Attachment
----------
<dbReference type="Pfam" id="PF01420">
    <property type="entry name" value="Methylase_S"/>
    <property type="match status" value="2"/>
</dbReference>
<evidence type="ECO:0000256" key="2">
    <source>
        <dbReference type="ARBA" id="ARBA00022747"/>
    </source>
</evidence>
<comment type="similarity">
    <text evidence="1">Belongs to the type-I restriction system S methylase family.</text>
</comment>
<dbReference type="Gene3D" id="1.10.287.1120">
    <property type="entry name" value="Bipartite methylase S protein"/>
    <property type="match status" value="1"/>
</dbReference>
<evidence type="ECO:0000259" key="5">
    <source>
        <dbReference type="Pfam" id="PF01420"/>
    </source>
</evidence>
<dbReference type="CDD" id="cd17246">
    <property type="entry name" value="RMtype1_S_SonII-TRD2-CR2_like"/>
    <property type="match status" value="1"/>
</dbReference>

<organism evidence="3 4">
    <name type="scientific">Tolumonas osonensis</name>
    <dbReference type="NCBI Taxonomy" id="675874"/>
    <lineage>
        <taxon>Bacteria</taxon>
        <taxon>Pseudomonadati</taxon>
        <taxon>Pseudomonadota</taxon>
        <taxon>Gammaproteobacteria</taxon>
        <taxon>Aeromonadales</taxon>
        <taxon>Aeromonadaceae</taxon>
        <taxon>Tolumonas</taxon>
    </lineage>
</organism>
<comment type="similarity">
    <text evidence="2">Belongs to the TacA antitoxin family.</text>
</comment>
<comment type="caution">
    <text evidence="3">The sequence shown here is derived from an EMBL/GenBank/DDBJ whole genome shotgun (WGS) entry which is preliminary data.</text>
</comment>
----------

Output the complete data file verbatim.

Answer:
<dbReference type="Pfam" id="PF01420">
    <property type="entry name" value="Methylase_S"/>
    <property type="match status" value="2"/>
</dbReference>
<evidence type="ECO:0000256" key="2">
    <source>
        <dbReference type="ARBA" id="ARBA00022747"/>
    </source>
</evidence>
<comment type="similarity">
    <text evidence="1">Belongs to the type-I restriction system S methylase family.</text>
</comment>
<dbReference type="Gene3D" id="1.10.287.1120">
    <property type="entry name" value="Bipartite methylase S protein"/>
    <property type="match status" value="1"/>
</dbReference>
<evidence type="ECO:0000259" key="5">
    <source>
        <dbReference type="Pfam" id="PF01420"/>
    </source>
</evidence>
<dbReference type="CDD" id="cd17246">
    <property type="entry name" value="RMtype1_S_SonII-TRD2-CR2_like"/>
    <property type="match status" value="1"/>
</dbReference>

<organism evidence="3 4">
    <name type="scientific">Tolumonas osonensis</name>
    <dbReference type="NCBI Taxonomy" id="675874"/>
    <lineage>
        <taxon>Bacteria</taxon>
        <taxon>Pseudomonadati</taxon>
        <taxon>Pseudomonadota</taxon>
        <taxon>Gammaproteobacteria</taxon>
        <taxon>Aeromonadales</taxon>
        <taxon>Aeromonadaceae</taxon>
        <taxon>Tolumonas</taxon>
    </lineage>
</organism>
<comment type="similarity">
    <text evidence="2">Belongs to the TacA antitoxin family.</text>
</comment>
<comment type="caution">
    <text evidence="3">The sequence shown here is derived from an EMBL/GenBank/DDBJ whole genome shotgun (WGS) entry which is preliminary data.</text>
</comment>